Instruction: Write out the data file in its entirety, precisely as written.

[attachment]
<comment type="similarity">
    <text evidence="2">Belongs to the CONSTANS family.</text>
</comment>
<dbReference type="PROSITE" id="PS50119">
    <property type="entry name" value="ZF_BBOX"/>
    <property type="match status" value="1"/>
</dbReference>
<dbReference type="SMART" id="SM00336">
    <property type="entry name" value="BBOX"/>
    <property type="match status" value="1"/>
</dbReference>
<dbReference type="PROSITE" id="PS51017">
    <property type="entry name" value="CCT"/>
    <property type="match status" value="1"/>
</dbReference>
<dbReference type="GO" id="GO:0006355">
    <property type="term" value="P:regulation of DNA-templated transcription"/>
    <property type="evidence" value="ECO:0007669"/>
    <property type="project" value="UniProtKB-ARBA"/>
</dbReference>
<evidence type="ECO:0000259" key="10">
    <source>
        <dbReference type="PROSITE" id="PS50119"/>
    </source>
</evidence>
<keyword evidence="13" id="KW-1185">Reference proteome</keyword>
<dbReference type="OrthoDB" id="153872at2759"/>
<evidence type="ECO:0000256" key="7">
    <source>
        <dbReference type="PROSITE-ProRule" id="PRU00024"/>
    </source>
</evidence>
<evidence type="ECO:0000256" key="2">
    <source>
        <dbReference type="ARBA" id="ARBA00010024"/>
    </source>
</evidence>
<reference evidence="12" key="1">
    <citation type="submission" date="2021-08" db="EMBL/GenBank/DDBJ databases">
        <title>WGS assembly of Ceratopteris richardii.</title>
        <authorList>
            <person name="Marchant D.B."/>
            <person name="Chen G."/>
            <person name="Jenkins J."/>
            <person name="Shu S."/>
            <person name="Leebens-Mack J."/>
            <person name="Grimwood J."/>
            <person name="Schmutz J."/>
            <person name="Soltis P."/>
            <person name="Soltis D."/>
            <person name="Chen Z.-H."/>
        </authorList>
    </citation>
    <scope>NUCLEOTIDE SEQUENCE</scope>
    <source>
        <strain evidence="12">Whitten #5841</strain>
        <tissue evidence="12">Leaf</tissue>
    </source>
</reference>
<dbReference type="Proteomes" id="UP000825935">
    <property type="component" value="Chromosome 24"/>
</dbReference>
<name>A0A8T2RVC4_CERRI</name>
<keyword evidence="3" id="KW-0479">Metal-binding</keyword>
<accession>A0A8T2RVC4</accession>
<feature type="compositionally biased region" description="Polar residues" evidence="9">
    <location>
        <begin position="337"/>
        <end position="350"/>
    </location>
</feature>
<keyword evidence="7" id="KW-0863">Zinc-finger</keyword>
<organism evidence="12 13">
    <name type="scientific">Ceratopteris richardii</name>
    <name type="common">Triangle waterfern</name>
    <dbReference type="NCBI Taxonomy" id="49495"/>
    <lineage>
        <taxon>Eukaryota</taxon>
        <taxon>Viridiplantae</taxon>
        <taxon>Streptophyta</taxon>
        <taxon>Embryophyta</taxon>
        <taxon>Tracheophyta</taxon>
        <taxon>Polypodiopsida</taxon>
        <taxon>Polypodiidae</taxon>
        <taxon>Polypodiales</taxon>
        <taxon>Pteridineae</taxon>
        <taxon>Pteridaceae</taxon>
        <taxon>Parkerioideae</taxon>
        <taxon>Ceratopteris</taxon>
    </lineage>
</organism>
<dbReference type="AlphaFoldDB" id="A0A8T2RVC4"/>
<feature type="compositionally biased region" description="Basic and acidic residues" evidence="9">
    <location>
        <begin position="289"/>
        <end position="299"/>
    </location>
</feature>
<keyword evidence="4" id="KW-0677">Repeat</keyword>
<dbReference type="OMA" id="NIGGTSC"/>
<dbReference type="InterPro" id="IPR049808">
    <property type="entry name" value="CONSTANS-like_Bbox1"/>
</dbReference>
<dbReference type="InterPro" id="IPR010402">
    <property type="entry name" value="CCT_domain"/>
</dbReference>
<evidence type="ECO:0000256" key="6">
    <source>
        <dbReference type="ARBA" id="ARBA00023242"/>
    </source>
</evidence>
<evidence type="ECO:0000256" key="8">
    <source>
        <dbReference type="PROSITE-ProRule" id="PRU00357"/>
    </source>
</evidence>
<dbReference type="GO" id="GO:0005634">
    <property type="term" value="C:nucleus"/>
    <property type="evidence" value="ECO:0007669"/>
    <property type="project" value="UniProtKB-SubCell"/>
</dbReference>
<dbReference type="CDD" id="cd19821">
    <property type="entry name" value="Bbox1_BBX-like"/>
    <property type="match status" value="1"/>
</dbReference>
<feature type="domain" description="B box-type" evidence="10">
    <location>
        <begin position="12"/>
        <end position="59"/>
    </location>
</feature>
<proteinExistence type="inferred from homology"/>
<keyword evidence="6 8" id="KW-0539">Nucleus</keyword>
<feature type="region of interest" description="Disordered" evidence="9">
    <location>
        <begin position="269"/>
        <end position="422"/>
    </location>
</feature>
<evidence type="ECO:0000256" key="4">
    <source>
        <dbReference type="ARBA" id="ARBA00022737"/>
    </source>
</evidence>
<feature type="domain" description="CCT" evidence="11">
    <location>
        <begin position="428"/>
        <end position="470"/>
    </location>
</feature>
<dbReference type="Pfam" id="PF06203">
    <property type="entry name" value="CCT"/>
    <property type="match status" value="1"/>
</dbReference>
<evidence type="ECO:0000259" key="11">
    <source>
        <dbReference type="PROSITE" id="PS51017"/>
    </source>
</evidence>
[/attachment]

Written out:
<comment type="similarity">
    <text evidence="2">Belongs to the CONSTANS family.</text>
</comment>
<dbReference type="PROSITE" id="PS50119">
    <property type="entry name" value="ZF_BBOX"/>
    <property type="match status" value="1"/>
</dbReference>
<dbReference type="SMART" id="SM00336">
    <property type="entry name" value="BBOX"/>
    <property type="match status" value="1"/>
</dbReference>
<dbReference type="PROSITE" id="PS51017">
    <property type="entry name" value="CCT"/>
    <property type="match status" value="1"/>
</dbReference>
<dbReference type="GO" id="GO:0006355">
    <property type="term" value="P:regulation of DNA-templated transcription"/>
    <property type="evidence" value="ECO:0007669"/>
    <property type="project" value="UniProtKB-ARBA"/>
</dbReference>
<evidence type="ECO:0000259" key="10">
    <source>
        <dbReference type="PROSITE" id="PS50119"/>
    </source>
</evidence>
<keyword evidence="13" id="KW-1185">Reference proteome</keyword>
<dbReference type="OrthoDB" id="153872at2759"/>
<evidence type="ECO:0000256" key="7">
    <source>
        <dbReference type="PROSITE-ProRule" id="PRU00024"/>
    </source>
</evidence>
<evidence type="ECO:0000256" key="2">
    <source>
        <dbReference type="ARBA" id="ARBA00010024"/>
    </source>
</evidence>
<reference evidence="12" key="1">
    <citation type="submission" date="2021-08" db="EMBL/GenBank/DDBJ databases">
        <title>WGS assembly of Ceratopteris richardii.</title>
        <authorList>
            <person name="Marchant D.B."/>
            <person name="Chen G."/>
            <person name="Jenkins J."/>
            <person name="Shu S."/>
            <person name="Leebens-Mack J."/>
            <person name="Grimwood J."/>
            <person name="Schmutz J."/>
            <person name="Soltis P."/>
            <person name="Soltis D."/>
            <person name="Chen Z.-H."/>
        </authorList>
    </citation>
    <scope>NUCLEOTIDE SEQUENCE</scope>
    <source>
        <strain evidence="12">Whitten #5841</strain>
        <tissue evidence="12">Leaf</tissue>
    </source>
</reference>
<dbReference type="Proteomes" id="UP000825935">
    <property type="component" value="Chromosome 24"/>
</dbReference>
<name>A0A8T2RVC4_CERRI</name>
<keyword evidence="3" id="KW-0479">Metal-binding</keyword>
<accession>A0A8T2RVC4</accession>
<feature type="compositionally biased region" description="Polar residues" evidence="9">
    <location>
        <begin position="337"/>
        <end position="350"/>
    </location>
</feature>
<keyword evidence="7" id="KW-0863">Zinc-finger</keyword>
<organism evidence="12 13">
    <name type="scientific">Ceratopteris richardii</name>
    <name type="common">Triangle waterfern</name>
    <dbReference type="NCBI Taxonomy" id="49495"/>
    <lineage>
        <taxon>Eukaryota</taxon>
        <taxon>Viridiplantae</taxon>
        <taxon>Streptophyta</taxon>
        <taxon>Embryophyta</taxon>
        <taxon>Tracheophyta</taxon>
        <taxon>Polypodiopsida</taxon>
        <taxon>Polypodiidae</taxon>
        <taxon>Polypodiales</taxon>
        <taxon>Pteridineae</taxon>
        <taxon>Pteridaceae</taxon>
        <taxon>Parkerioideae</taxon>
        <taxon>Ceratopteris</taxon>
    </lineage>
</organism>
<dbReference type="AlphaFoldDB" id="A0A8T2RVC4"/>
<feature type="compositionally biased region" description="Basic and acidic residues" evidence="9">
    <location>
        <begin position="289"/>
        <end position="299"/>
    </location>
</feature>
<keyword evidence="4" id="KW-0677">Repeat</keyword>
<dbReference type="OMA" id="NIGGTSC"/>
<dbReference type="InterPro" id="IPR049808">
    <property type="entry name" value="CONSTANS-like_Bbox1"/>
</dbReference>
<dbReference type="InterPro" id="IPR010402">
    <property type="entry name" value="CCT_domain"/>
</dbReference>
<evidence type="ECO:0000256" key="6">
    <source>
        <dbReference type="ARBA" id="ARBA00023242"/>
    </source>
</evidence>
<evidence type="ECO:0000256" key="8">
    <source>
        <dbReference type="PROSITE-ProRule" id="PRU00357"/>
    </source>
</evidence>
<dbReference type="GO" id="GO:0005634">
    <property type="term" value="C:nucleus"/>
    <property type="evidence" value="ECO:0007669"/>
    <property type="project" value="UniProtKB-SubCell"/>
</dbReference>
<dbReference type="CDD" id="cd19821">
    <property type="entry name" value="Bbox1_BBX-like"/>
    <property type="match status" value="1"/>
</dbReference>
<feature type="domain" description="B box-type" evidence="10">
    <location>
        <begin position="12"/>
        <end position="59"/>
    </location>
</feature>
<proteinExistence type="inferred from homology"/>
<keyword evidence="6 8" id="KW-0539">Nucleus</keyword>
<feature type="region of interest" description="Disordered" evidence="9">
    <location>
        <begin position="269"/>
        <end position="422"/>
    </location>
</feature>
<evidence type="ECO:0000256" key="4">
    <source>
        <dbReference type="ARBA" id="ARBA00022737"/>
    </source>
</evidence>
<feature type="domain" description="CCT" evidence="11">
    <location>
        <begin position="428"/>
        <end position="470"/>
    </location>
</feature>
<dbReference type="Pfam" id="PF06203">
    <property type="entry name" value="CCT"/>
    <property type="match status" value="1"/>
</dbReference>
<evidence type="ECO:0000259" key="11">
    <source>
        <dbReference type="PROSITE" id="PS51017"/>
    </source>
</evidence>